The Honourable Stockwell Day, Minister of International Trade and Minister for the Asia-Pacific Gateway, today signed four new agreements to increase trade and investment between Canada and Jordan.
“Following the visit by King Abdullah II to Canada in July 2007, our countries have made significant progress in strengthening trade and investment,” said Minister Day. “Our efforts have led to the signature of four agreements that will help open doors for Canadian and Jordanian business.”
In Amman, Minister Day signed the legal texts of a free trade agreement (FTA), related agreements on labour cooperation and the environment, and a foreign investment promotion and protection agreement (FIPA) at a ceremony with his counterpart, Jordan’s Minister of Industry and Trade, Amer Hadidi.
Upon implementation, this FTA will eliminate tariffs on the majority of Canadian exports to Jordan, directly benefiting Canadian exporters. Key Canadian sectors that will benefit from this immediate duty-free access include forestry, manufacturing, and agriculture and agri-food. These are sectors in which Canadian companies are global leaders. Jordan fully reopened its market to Canadian beef and cattle in February 2009, and this FTA will give Canadian beef producers competitive advantages in a market the Canadian Beef Export Federation estimates to be worth $1 million.
The parallel labour and environment agreements will help to ensure progress on labour rights and environmental protection. The labour cooperation agreement commits both countries to respect the core labour standards set out by the International Labour Organization, such as the elimination of child labour, forced labour and workplace discrimination, as well as respect for freedom of association and the right to bargain collectively. The agreement on the environment commits both countries to pursuing high levels of environmental protection, to enforcing their domestic environmental laws effectively, and to ensuring trade and investment are not encouraged at the expense of these laws.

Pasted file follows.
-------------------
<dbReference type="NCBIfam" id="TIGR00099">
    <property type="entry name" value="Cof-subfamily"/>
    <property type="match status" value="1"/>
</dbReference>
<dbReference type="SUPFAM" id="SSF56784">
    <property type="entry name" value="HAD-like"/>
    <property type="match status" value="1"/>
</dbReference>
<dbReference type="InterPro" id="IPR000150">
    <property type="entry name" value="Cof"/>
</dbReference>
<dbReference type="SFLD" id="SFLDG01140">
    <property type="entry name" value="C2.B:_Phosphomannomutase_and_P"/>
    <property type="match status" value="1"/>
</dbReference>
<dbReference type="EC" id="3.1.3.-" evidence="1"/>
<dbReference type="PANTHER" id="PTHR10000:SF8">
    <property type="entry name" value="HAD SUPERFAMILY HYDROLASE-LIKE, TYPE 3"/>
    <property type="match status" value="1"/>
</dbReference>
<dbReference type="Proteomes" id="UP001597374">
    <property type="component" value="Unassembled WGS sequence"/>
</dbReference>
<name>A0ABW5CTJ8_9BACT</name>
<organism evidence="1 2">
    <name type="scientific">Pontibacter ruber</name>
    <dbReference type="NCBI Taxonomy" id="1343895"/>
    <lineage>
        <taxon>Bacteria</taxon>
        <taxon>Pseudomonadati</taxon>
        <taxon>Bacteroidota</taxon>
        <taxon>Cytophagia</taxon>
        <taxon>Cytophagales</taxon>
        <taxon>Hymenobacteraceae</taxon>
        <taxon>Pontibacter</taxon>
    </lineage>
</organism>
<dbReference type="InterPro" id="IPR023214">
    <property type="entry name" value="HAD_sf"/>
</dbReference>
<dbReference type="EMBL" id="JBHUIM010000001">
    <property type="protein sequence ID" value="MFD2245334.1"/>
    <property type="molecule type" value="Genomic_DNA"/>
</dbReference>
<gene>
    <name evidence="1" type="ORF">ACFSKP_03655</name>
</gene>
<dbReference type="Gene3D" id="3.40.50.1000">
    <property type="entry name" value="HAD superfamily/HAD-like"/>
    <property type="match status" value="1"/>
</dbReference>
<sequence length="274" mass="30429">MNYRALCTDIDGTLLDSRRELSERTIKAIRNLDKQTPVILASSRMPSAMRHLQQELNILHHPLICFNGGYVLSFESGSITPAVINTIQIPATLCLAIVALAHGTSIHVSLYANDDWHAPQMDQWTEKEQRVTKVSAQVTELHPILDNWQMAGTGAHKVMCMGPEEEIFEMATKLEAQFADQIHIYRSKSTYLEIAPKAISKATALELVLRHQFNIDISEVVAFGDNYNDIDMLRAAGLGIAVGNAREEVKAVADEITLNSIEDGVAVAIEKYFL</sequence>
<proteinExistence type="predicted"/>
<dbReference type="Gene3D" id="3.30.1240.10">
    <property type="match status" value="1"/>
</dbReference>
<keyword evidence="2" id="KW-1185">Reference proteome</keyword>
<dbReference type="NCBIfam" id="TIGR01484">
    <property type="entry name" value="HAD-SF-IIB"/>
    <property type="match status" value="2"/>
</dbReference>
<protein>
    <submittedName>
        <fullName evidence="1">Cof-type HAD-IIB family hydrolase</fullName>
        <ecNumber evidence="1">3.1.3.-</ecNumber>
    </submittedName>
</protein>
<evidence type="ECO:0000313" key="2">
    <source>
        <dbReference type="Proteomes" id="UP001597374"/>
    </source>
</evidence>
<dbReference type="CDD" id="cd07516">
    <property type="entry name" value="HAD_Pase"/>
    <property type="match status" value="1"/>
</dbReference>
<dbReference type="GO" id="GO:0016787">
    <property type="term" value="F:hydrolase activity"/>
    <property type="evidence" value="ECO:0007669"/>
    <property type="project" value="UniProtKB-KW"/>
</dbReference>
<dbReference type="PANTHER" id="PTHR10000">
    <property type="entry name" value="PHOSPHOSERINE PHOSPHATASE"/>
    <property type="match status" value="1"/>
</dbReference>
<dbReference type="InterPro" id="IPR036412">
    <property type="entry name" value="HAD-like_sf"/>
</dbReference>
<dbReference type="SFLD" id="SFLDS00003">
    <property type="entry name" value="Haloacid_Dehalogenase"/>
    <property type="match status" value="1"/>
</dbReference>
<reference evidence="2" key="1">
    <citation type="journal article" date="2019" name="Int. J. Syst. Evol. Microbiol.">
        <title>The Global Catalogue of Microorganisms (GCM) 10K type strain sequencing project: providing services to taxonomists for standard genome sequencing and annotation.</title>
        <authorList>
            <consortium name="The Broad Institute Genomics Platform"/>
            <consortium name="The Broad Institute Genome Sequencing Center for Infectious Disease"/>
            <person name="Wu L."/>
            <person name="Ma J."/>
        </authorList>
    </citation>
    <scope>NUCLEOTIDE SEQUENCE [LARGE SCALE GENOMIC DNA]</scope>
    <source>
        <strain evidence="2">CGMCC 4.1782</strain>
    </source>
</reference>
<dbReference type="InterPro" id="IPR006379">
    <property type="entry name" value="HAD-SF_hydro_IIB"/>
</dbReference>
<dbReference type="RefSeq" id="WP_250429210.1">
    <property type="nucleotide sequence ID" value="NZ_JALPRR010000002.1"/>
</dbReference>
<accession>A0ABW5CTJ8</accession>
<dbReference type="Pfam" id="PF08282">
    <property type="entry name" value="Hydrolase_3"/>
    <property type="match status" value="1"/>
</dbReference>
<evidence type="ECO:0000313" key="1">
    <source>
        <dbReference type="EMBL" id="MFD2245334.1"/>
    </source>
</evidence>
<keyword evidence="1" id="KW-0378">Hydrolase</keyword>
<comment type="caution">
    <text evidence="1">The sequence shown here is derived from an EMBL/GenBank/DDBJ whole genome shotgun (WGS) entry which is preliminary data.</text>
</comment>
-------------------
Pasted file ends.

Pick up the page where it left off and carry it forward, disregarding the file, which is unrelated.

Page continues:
Canada and Canadian companies benefit from international rules that create a predictable investment environment abroad and provide effective dispute settlement measures for breaches of these rules. These protections are provided by the FIPA and enable companies to invest with confidence.
“The FIPA signed today will encourage two-way investment by providing investors with the clarity and certainty they need when investing in foreign markets,” said Minister Day.
Promising sectors for Canadian investment in Jordan include resource extraction, nuclear energy, telecommunications, transportation and infrastructure, with the latter arising from Jordan’s growing importance as a regional commercial, shipping and transportation hub.
Following formal signature, the treaties will be tabled in the House of Commons for a period of 21 sitting days for members of Parliament to review and debate them. After the 21-day period, the Canadian government will table legislation to implement the agreements, as necessary.
Two-way merchandise trade between Canada and Jordan totalled $92.2 million in 2008. The FTA with Jordan will improve market access for both agricultural and industrial goods, and help to ensure a level playing field for Canadian exporters vis-à-vis competitors that currently benefit from preferential access to Jordan’s markets.
While in Jordan, Minister Day also met with King Abdullah II and Khalid Toukan, Chair of the Jordan Atomic Energy Commission, to advocate on behalf of Canada’s nuclear industry. Jordan relies on energy imports to meet most of its requirements and has embarked on a civilian nuclear energy program to achieve its energy goals. Canada’s CANDU technology is safe, reliable, and uniquely suited for Jordan’s power needs and water desalination projects. Canada and Jordan signed a bilateral, treaty-level nuclear cooperation agreement on February 17, 2009, which came into force earlier this month.
Minister Day also visited Arab Wings, an airline company that recently received a new Bombardier Challenger 605 aircraft and that is considering increasing its fleet of Bombardier aircraft.
More details about Minister Day’s visit to Jordan can be found at Minister Day travels to Saudi Arabia and Jordan.
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A backgrounder follows.
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Canada-Jordan Free Trade, Labour Cooperation, Environment and Foreign Investment Promotion and Protection Agreements